Matt Carpenter has long been a man without a true position for the St. Louis Cardinals. As a four-year college player turned somewhat late bloomer, he was primed to make his way into the Cardinals starting lineup at 26, but then the guy who played his position happened to be a seemingly unmovable hometown hero.

Carpenter was very good in a bench role in 2012, but the incumbent third baseman was an All-Star, so Carpenter moved to second base, a position which he had played for a grand total of eighteen professional innings, for the 2013 season, and he was great. His defense was merely average (by Ultimate Zone Rating, he graded out as three-tenths of a run above-average at second base), but his offense was playable anywhere, so at second base, he was the sport’s most valuable player at the position.

Third base opened up, so Matt Carpenter became more or less a full-time third baseman for the 2014 and 2015 seasons, starting 155 and 141 games at the position, respectively. But in 2016, injuries and ineffectiveness from Kolten Wong coupled with the rise of Jedd Gyorko as a viable third base option left Matt Carpenter wandering the infield again. This wasn’t an indictment of Carpenter (who had a slightly down season, but he was still clearly the superior hitter of this trio) so much as a credit to his versatility. Carpenter started at least 35 games at first, second, and third base.

Matt Carpenter spent 2017 primarily at first base, partially a reaction to Jedd Gyorko’s improvement (as well as a last-ditch effort to maintain Jhonny Peralta as a Major League Baseball player), partially a reaction to Matt Adams’s career stagnation at first base, and partially a reaction to Carpenter’s decline at third base. He wasn’t “Miguel Cabrera faking it at third base to fit Prince Fielder into the Detroit Tigers lineup” bad, but he certainly wasn’t a great fielder at the hot corner. But then, in 2018, Jedd Gyorko was replaced as the fashionable infielder to fit into the lineup with Jose Martinez, who was only capable (to the extent that he is capable) of playing first base on the infield, and thus Carpenter moved back to third base.

With the acquisition of Paul Goldschmidt from the Arizona Diamondbacks, it became clear that Matt Carpenter was going to be playing third base on the most full-time basis he has since at least 2015. And given the personnel involved, this is totally fine. Matt Carpenter has a good enough bat to justify playing at first base, but Paul Goldschmidt gives the Cardinals, along with Carpenter, another elite-tier bat for a lineup in which even the worst hitters are basically league-average. Particularly if Marcell Ozuna bounces back from his disappointing 2018 season (in which he was still an above-average hitter, mind you), this lineup could be downright lethal.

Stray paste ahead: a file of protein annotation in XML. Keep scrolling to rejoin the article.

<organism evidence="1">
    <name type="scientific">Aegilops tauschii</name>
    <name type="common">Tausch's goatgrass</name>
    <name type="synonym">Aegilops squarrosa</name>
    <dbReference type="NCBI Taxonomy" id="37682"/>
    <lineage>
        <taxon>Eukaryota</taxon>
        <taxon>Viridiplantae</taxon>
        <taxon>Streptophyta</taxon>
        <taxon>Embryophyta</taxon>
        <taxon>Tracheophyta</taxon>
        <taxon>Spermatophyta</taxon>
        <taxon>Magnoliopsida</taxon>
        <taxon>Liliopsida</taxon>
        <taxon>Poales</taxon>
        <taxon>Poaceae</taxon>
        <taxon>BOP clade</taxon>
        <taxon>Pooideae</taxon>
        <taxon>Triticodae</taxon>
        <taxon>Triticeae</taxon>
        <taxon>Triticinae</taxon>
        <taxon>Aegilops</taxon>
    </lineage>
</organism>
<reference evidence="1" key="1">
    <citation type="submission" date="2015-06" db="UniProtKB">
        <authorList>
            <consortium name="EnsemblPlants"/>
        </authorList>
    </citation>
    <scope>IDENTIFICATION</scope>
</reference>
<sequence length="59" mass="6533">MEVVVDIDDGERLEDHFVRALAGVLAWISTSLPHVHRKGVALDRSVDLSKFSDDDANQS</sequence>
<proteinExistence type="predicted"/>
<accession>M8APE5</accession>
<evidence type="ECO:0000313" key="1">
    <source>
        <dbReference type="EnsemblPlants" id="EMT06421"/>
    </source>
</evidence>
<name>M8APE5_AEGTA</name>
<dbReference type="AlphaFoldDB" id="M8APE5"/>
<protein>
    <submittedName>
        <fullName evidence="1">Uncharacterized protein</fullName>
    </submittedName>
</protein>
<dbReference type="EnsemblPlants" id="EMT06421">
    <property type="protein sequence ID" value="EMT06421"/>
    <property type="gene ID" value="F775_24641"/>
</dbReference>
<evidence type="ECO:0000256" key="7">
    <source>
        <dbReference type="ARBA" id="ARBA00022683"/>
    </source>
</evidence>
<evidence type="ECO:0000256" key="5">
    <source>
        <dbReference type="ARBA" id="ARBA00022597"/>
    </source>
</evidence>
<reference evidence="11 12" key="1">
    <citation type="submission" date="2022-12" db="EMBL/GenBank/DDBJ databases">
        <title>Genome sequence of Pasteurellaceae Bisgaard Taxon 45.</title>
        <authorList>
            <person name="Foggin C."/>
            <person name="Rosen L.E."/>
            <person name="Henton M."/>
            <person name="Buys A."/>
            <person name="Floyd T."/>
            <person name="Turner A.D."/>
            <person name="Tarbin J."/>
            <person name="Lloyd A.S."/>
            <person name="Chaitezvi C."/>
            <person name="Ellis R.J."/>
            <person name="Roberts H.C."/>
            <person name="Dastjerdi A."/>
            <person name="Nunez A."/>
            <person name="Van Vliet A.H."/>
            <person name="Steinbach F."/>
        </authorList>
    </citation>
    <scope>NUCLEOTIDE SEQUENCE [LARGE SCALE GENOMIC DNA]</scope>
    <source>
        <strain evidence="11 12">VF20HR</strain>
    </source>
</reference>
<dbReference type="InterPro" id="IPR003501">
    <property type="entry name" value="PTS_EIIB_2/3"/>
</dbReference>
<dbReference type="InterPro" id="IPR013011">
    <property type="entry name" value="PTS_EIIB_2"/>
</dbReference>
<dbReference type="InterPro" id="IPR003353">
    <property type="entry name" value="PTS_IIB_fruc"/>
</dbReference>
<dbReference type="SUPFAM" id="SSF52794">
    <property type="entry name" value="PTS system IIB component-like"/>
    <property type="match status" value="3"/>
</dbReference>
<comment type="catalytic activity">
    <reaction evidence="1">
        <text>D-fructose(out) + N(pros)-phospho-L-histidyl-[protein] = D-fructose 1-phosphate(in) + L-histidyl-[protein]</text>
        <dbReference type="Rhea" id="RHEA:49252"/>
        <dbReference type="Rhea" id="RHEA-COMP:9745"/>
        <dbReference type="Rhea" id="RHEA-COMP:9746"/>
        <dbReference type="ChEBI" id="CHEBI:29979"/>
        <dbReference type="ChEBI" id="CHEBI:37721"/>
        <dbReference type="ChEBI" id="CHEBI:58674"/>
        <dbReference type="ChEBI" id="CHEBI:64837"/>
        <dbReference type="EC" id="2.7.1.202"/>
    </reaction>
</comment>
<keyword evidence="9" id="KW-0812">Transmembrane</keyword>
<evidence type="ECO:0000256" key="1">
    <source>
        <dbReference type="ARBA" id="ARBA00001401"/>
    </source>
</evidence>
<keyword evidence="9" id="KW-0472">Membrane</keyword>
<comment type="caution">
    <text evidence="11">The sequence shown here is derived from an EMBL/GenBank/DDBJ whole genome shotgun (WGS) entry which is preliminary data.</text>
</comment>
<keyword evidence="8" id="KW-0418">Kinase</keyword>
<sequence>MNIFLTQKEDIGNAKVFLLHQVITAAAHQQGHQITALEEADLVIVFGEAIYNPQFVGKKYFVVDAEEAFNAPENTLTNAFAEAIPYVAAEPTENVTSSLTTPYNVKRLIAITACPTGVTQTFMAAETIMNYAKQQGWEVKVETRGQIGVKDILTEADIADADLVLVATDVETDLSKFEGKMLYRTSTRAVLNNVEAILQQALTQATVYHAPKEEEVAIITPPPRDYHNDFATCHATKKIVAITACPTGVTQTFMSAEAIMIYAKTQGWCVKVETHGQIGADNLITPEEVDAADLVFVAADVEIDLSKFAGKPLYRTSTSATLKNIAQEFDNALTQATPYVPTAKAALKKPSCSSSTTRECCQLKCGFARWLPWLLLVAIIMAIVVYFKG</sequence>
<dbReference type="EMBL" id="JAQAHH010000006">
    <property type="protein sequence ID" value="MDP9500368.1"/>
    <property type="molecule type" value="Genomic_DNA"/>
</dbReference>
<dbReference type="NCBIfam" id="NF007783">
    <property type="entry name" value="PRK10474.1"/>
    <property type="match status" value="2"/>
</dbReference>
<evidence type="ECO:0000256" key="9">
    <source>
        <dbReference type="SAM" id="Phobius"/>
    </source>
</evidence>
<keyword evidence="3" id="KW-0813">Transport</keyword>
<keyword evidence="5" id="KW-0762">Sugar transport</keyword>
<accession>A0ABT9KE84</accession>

An infield with Goldschmidt at first and Carpenter at third is defensively worse than one with Carpenter (or Goldschmidt) at first and Jedd Gyorko at third (Gyorko will begin 2019 on the IL, but long-term too), but it isn’t so much worse so as not to justify the offensive improvement. Over the last two seasons, Carpenter’s defensive metrics have actually been above-average at third base. He hasn’t played enough innings to declare “he’s actually an above-average third baseman”, a statement which I don’t actually believe anyway, but the numbers throughout his career suggest that while Carpenter isn’t Manny Machado or Matt Chapman at third base, he isn’t a complete trainwreck either.

But Matt Carpenter, never great in the field, is getting older, and at 33, his quick defensive reflexes run the risk of falling victim to the dreaded aging curve. It is reasonable to assume that any player of Carpenter’s age is going to decline defensively, but particularly in the case of Carpenter, who has long depended on his instincts to help atone for a solidly below-average throwing arm, the concerns are even mightier.

This doesn’t mean that Carpenter won’t still be competent at third base this year–he probably will be acceptable, if firmly below-average, at the position. Even with his defensive concerns, Goldschmidt and Carpenter make for one of the NL’s most potent corner infield combinations (there are a ton of contenders for this title–Freddie Freeman and Josh Donaldson in Atlanta, Anthony Rizzo and Kris Bryant in Chicago, Joey Votto and Eugenio Suarez in Cincinnati).